BIN CAUGHT: Security supervisor Norman Lill . Right, the suspect had to be cut from the bin by firefighters.
UPDATED with video: A security guard has told of his shock at discovering a suspected thief trapped inside a charity clothing bin2 at a Hull shopping centre.
He was freed by firefighters with a disc grinder and arrested on suspicion of trying to steal clothes donated to the British Heart Foundation (BHF). The suspect’s troubles started when St Stephen’s Shopping Centre night guard Norman Lill spotted a van parked next to the bin.
He realised the driver was being passed loot by an accomplice inside it and called for his colleagues to assist. The van driver then escaped “at speed”, Mr Lill said, leaving his friend trapped inside the bin .
He was arrested after being cut free by firefighters. The guard said: “The police turned up . He was refusing to come out.
“Judging by the way he was cuffed and put in a police car, I don’t think he was too happy about going with the police he didn’t seem to be glad they got him out. “I don’t think he was happy about anything, to be honest, probably because his mates had left him.” The man was inside the metal bin for at least an hour before being freed.
Mr Lill, who works for St Stephen’s’ security contractor Incentive Facilities Management, said he had heard stories of theft from other bins but never believed anyone would actually get inside one. He said: “I don’t know how he got in. “It’s easier to get in but very hard to get out.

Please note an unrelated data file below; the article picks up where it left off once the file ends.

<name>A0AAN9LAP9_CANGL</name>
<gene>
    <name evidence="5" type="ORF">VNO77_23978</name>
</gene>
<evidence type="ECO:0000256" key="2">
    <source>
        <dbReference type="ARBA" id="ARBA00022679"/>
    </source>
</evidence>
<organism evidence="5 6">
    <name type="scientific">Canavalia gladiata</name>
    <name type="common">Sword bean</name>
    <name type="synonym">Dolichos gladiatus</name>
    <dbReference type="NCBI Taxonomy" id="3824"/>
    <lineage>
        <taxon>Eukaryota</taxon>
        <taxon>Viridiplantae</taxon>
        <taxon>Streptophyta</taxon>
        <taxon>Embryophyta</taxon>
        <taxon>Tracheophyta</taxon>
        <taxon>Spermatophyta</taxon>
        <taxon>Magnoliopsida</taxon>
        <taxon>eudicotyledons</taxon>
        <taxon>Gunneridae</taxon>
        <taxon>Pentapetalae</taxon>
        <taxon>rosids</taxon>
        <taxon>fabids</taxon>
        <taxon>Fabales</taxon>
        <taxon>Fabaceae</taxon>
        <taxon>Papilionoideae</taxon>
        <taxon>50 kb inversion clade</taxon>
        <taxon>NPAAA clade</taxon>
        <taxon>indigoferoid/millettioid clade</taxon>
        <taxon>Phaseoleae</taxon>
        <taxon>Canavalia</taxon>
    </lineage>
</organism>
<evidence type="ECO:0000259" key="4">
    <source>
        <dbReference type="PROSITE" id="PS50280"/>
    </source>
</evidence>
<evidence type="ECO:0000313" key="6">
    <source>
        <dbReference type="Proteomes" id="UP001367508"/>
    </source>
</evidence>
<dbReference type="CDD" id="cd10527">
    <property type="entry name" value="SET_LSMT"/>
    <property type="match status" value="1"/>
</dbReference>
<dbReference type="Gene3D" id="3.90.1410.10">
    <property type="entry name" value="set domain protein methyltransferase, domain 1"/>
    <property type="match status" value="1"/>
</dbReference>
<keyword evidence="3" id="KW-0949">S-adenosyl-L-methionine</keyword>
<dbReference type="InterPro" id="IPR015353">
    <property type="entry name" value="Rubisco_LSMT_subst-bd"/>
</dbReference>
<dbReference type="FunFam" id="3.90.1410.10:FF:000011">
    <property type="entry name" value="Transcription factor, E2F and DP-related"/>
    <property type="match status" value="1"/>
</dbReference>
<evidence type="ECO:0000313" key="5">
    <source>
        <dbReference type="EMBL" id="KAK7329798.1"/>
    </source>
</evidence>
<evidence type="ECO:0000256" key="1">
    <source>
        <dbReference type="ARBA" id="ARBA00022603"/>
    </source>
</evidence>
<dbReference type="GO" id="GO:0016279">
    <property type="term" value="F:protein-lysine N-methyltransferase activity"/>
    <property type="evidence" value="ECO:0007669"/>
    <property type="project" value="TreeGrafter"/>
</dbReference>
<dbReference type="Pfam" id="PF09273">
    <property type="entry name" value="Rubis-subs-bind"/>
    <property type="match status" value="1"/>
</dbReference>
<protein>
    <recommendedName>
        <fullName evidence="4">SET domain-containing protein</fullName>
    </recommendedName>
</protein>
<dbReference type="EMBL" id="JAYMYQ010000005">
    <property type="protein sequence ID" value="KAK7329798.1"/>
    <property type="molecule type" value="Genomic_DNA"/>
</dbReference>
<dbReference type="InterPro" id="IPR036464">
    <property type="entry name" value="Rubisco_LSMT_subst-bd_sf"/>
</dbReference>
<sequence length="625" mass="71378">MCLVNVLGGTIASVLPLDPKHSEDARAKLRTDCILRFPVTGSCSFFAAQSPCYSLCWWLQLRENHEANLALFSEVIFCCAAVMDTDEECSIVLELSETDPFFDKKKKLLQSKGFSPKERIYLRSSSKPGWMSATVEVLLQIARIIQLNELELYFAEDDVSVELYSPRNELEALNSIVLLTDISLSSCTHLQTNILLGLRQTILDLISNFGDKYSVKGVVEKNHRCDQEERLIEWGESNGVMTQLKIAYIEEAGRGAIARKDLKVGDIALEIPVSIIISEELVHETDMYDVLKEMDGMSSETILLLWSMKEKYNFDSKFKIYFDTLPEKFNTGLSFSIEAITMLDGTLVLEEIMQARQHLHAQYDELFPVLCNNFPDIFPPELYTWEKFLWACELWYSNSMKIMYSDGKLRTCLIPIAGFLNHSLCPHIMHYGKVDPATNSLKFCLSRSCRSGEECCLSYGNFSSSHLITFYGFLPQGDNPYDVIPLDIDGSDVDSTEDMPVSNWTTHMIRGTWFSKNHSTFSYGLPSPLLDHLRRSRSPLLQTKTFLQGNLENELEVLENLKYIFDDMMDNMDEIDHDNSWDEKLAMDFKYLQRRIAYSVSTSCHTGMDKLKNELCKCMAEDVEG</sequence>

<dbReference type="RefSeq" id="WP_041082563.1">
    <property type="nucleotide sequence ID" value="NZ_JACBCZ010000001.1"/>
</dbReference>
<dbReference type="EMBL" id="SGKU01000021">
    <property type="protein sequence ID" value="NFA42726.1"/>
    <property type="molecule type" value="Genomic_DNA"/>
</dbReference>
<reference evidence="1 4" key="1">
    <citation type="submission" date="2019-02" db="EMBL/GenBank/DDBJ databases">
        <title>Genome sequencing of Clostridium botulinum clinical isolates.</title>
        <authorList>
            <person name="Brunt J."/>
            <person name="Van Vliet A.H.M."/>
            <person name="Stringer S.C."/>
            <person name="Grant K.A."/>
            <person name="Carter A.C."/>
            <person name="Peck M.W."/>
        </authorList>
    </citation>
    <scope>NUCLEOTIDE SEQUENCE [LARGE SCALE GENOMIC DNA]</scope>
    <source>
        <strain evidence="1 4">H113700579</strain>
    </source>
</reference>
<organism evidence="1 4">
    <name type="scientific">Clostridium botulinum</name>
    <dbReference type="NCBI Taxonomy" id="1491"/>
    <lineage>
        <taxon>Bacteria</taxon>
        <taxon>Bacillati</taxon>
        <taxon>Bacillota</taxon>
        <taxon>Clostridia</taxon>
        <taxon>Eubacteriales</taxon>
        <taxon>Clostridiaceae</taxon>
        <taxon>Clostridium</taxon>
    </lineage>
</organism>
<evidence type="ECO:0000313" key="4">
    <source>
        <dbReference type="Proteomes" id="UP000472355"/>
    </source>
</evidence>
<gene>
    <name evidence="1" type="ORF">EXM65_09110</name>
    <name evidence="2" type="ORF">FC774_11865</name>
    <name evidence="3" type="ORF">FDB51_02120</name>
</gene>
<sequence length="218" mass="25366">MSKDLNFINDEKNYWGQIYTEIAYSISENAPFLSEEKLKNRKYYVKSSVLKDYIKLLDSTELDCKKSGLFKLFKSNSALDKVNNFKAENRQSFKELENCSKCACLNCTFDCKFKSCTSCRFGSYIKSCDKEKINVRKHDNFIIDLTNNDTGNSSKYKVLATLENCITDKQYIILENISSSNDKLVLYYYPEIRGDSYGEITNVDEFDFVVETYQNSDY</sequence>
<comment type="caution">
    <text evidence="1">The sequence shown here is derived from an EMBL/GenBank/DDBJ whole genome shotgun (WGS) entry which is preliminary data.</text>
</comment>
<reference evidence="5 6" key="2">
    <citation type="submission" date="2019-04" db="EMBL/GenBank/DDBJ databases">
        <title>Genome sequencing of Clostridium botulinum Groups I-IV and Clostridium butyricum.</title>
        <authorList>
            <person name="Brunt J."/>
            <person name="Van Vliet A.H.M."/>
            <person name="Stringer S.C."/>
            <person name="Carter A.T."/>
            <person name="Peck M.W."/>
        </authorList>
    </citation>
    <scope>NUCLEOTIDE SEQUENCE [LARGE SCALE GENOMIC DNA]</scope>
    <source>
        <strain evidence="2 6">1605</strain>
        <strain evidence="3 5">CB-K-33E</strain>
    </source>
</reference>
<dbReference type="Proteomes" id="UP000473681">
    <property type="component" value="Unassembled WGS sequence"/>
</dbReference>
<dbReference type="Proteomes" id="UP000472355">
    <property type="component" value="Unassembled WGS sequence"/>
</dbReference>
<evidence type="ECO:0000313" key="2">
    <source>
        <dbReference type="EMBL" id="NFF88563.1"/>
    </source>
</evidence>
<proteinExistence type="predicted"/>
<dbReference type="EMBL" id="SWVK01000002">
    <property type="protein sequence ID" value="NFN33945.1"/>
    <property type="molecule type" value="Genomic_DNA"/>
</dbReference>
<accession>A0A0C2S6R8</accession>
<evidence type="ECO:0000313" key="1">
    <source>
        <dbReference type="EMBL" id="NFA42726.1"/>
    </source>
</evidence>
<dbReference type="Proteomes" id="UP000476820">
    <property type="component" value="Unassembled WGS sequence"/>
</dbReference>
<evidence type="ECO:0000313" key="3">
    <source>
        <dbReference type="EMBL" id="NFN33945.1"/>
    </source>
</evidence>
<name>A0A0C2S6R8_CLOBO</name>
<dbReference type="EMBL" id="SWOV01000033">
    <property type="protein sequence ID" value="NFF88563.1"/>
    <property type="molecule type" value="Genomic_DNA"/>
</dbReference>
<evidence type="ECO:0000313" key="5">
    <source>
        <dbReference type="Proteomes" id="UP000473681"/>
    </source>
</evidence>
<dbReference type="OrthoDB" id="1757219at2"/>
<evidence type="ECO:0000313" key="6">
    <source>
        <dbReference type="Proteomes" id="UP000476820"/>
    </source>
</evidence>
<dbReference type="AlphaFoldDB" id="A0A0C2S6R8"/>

“We’ve heard rumours of this before but we’ve never actually encountered it.” In other cases, stolen bags of clothes have been sold to second-hand shops. St Stephen’s shopping centre manager Jim Harris said it was a callous crime and hurt a good cause.
He said: “Not only will the BHF have to replace the bin, the emergency services had to come out when they could have been doing better things. “It’s a nasty theft, people stealing from charities . People donate their clothes in a good cause.
“The bin is wrecked and will have to be replaced, the fire engine called out wouldn’t have been available to rescue people from fires and the police had to come as well.” Humberside Police confirmed a 33-year-old man had been arrested shortly after 4.15am yesterday morning. He was in custody yesterday afternoon and due to be interviewed by detectives.
BHF said it would replace the damaged clothing bank. The charity’s area manager Karen Reynolds said the man “was allegedly trying to steal items donated generously from Humber locals to fund the BHF’s lifesaving research”. She said: “We are hoping to replace the donation bank, as Humber locals’ generous donations make a vital contribution in funding our fight against coronary heart disease the UK’s single biggest killer.”
Until it is repaired, families can take items to the BHF shop in Whitefriargate, Hull city centre. There is also a free clothing collection service. Call 01482 321000 for details.
Rural crime is in decline, according to new figures, but livestock and vehicle theft remain stubbornly high in certain parts of the country. Agricultural insurer NFU Mutual has reported a drop in the number of crime-related insurance claims received over the last year. The organisation said it was a sign that collaboration between rural communities, police forces and other security agencies was paying off .